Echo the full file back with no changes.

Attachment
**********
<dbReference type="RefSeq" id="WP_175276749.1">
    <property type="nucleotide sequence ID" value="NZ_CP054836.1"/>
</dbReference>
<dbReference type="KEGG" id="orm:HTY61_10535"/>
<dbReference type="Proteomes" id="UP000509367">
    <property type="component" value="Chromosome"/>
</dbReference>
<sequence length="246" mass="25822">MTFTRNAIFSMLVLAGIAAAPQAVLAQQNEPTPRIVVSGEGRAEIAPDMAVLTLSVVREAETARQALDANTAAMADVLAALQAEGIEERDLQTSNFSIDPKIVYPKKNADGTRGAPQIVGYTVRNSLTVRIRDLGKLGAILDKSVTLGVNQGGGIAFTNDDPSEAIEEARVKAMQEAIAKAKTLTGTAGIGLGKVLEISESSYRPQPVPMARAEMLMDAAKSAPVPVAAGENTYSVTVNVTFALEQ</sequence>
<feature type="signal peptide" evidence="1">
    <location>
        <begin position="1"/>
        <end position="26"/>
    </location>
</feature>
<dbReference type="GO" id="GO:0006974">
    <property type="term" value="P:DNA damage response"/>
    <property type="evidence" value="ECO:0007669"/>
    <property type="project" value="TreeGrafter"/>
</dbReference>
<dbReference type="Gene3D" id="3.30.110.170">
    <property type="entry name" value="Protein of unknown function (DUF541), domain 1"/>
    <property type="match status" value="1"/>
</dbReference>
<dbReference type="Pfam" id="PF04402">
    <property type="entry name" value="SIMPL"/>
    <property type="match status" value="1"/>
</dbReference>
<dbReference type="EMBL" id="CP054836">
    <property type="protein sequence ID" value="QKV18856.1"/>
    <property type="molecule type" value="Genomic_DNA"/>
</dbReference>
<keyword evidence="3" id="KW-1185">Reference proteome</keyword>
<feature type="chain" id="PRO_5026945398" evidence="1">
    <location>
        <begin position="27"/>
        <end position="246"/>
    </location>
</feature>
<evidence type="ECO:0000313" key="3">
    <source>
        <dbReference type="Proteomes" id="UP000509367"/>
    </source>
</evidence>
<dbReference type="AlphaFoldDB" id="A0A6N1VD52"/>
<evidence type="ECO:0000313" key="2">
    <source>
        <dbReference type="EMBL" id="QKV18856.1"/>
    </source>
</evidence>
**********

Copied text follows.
<dbReference type="RefSeq" id="WP_175276749.1">
    <property type="nucleotide sequence ID" value="NZ_CP054836.1"/>
</dbReference>
<dbReference type="KEGG" id="orm:HTY61_10535"/>
<dbReference type="Proteomes" id="UP000509367">
    <property type="component" value="Chromosome"/>
</dbReference>
<sequence length="246" mass="25822">MTFTRNAIFSMLVLAGIAAAPQAVLAQQNEPTPRIVVSGEGRAEIAPDMAVLTLSVVREAETARQALDANTAAMADVLAALQAEGIEERDLQTSNFSIDPKIVYPKKNADGTRGAPQIVGYTVRNSLTVRIRDLGKLGAILDKSVTLGVNQGGGIAFTNDDPSEAIEEARVKAMQEAIAKAKTLTGTAGIGLGKVLEISESSYRPQPVPMARAEMLMDAAKSAPVPVAAGENTYSVTVNVTFALEQ</sequence>
<feature type="signal peptide" evidence="1">
    <location>
        <begin position="1"/>
        <end position="26"/>
    </location>
</feature>
<dbReference type="GO" id="GO:0006974">
    <property type="term" value="P:DNA damage response"/>
    <property type="evidence" value="ECO:0007669"/>
    <property type="project" value="TreeGrafter"/>
</dbReference>
<dbReference type="Gene3D" id="3.30.110.170">
    <property type="entry name" value="Protein of unknown function (DUF541), domain 1"/>
    <property type="match status" value="1"/>
</dbReference>
<dbReference type="Pfam" id="PF04402">
    <property type="entry name" value="SIMPL"/>
    <property type="match status" value="1"/>
</dbReference>
<dbReference type="EMBL" id="CP054836">
    <property type="protein sequence ID" value="QKV18856.1"/>
    <property type="molecule type" value="Genomic_DNA"/>
</dbReference>
<keyword evidence="3" id="KW-1185">Reference proteome</keyword>
<feature type="chain" id="PRO_5026945398" evidence="1">
    <location>
        <begin position="27"/>
        <end position="246"/>
    </location>
</feature>
<evidence type="ECO:0000313" key="3">
    <source>
        <dbReference type="Proteomes" id="UP000509367"/>
    </source>
</evidence>
<dbReference type="AlphaFoldDB" id="A0A6N1VD52"/>
<evidence type="ECO:0000313" key="2">
    <source>
        <dbReference type="EMBL" id="QKV18856.1"/>
    </source>
</evidence>